2 Maccabees 10-12; 2 Corinthians 4

2 Maccabees 12:38-46 Judas rallied his army and went to the city of Adullam. As the seventh day was approaching, they purified themselves according to custom and kept the sabbath there. On the following day, since the task had now become urgent, Judas and his companions went to gather up the bodies of the fallen and bury them with their kindred in their ancestral tombs. But under the tunic of each of the dead they found amulets sacred to the idols of Jamnia, which the law forbids the Jews to wear. So it was clear to all that this was why these men had fallen. They all therefore praised the ways of the Lord, the just judge who brings to light the things that are hidden. Turning to supplication, they prayed that the sinful deed might be fully blotted out. The noble Judas exhorted the people to keep themselves free from sin, for they had seen with their own eyes what had happened because of the sin of those who had fallen. He then took up a collection among all his soldiers, amounting to two thousand silver drachmas, which he sent to Jerusalem to provide for an expiatory sacrifice. In doing this he acted in a very excellent and noble way, inasmuch as he had the resurrection in mind; for if he were not expecting the fallen to rise again, it would have been superfluous and foolish to pray for the dead. But if he did this with a view to the splendid reward that awaits those who had gone to rest in godliness, it was a holy and pious thought. Thus he made atonement for the dead that they might be absolved from their sin.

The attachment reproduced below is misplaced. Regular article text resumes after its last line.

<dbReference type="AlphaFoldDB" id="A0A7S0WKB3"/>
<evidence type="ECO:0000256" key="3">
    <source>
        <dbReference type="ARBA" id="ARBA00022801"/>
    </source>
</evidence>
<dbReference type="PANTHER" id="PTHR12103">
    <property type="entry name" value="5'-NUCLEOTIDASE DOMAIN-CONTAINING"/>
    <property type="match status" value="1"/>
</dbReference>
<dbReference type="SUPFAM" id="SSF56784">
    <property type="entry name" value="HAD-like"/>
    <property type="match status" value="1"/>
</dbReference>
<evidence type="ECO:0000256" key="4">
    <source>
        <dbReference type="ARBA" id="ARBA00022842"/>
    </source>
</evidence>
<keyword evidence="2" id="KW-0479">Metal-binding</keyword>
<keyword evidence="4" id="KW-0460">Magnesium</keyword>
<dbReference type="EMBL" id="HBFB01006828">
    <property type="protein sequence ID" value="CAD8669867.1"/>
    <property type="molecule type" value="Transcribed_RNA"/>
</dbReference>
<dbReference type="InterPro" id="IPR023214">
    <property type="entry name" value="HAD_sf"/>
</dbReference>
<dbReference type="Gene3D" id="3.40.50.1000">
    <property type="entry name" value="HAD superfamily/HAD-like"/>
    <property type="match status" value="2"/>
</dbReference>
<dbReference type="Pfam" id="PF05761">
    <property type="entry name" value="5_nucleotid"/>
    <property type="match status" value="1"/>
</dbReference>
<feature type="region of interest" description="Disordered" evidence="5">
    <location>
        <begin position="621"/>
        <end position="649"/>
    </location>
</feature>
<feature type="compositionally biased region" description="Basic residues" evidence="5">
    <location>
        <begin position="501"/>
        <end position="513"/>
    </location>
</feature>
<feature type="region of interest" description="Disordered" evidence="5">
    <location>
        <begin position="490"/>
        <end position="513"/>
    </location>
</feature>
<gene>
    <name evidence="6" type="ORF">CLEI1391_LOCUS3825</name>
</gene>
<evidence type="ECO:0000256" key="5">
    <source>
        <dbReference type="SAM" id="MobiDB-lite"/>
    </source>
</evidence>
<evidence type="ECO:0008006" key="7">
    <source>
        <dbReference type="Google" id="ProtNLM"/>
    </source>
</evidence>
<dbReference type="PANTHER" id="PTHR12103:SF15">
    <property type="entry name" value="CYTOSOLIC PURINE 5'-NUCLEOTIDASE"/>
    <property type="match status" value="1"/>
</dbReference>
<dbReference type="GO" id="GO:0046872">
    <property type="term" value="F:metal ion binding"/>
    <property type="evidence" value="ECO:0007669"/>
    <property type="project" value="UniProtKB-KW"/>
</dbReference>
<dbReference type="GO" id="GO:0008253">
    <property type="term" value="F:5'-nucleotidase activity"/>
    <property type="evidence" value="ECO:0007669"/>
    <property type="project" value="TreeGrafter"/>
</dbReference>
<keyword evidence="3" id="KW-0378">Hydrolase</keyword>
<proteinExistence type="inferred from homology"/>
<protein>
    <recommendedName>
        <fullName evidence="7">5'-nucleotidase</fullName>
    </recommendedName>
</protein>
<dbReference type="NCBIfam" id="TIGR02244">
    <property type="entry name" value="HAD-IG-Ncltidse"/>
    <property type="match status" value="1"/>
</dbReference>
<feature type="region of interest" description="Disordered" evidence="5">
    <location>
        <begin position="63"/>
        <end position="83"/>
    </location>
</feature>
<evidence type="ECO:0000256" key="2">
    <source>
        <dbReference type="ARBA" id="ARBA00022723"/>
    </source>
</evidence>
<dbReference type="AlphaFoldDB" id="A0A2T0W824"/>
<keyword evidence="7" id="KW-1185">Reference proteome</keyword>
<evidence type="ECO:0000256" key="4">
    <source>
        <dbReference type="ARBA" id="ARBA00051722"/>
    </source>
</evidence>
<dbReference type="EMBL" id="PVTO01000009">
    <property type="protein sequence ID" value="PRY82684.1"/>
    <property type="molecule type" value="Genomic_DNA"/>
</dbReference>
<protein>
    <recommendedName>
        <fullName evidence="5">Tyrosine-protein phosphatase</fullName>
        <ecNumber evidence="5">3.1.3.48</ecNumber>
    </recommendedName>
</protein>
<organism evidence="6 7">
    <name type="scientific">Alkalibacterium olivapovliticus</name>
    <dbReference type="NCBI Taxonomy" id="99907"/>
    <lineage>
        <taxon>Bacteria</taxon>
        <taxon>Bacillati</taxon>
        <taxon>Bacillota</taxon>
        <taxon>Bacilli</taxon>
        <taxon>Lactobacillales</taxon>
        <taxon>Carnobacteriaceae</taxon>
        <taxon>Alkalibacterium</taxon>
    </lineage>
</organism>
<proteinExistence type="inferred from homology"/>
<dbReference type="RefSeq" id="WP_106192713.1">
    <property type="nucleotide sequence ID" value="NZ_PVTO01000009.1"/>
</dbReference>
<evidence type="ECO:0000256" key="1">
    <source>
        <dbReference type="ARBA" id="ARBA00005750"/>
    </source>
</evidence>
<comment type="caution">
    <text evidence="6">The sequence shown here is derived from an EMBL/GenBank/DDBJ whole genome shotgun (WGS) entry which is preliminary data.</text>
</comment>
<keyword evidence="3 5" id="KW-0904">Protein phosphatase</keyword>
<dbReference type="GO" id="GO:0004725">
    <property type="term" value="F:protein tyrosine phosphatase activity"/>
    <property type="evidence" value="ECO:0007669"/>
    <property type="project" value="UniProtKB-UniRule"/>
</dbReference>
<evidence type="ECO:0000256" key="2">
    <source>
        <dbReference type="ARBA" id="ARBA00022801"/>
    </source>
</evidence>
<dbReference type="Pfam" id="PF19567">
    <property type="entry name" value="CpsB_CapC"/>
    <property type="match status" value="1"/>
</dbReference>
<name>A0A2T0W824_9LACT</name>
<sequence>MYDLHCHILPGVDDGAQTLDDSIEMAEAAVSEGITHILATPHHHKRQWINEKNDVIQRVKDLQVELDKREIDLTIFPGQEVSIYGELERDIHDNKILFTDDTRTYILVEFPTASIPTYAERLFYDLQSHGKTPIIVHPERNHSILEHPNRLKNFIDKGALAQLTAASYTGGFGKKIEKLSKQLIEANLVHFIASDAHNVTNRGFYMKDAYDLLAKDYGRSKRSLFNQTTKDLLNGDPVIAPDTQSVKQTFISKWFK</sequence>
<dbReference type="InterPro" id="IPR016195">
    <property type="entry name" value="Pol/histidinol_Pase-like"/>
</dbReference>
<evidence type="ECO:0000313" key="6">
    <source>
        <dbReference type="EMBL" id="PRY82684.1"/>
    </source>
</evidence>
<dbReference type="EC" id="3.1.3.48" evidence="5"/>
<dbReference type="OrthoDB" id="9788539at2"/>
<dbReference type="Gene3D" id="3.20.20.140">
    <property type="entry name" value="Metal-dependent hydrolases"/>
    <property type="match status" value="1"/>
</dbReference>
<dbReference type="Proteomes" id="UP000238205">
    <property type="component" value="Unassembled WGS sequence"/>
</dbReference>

This is one Scripture Catholic apologists point to when Protestants say (I admit to being a little burned out on “our Protestant brothers and sisters” or “our separated brothers and sisters”.  Just say “Protestants”, it’s inclusive…am I wrong here?) that Purgatory is not biblical.  In 2 Maccabees, we see that its roots are in Judaism.  Most of us who die in friendship with Christ are nonetheless unperfected; e.g. I’m still a little disgruntled about all the times my wife made me change my shirt because it clashed with my pants, and I need to get over that.  The concept of purgation after death did not originate with the Church’s oppressive white male patriarchy…just sayin’.

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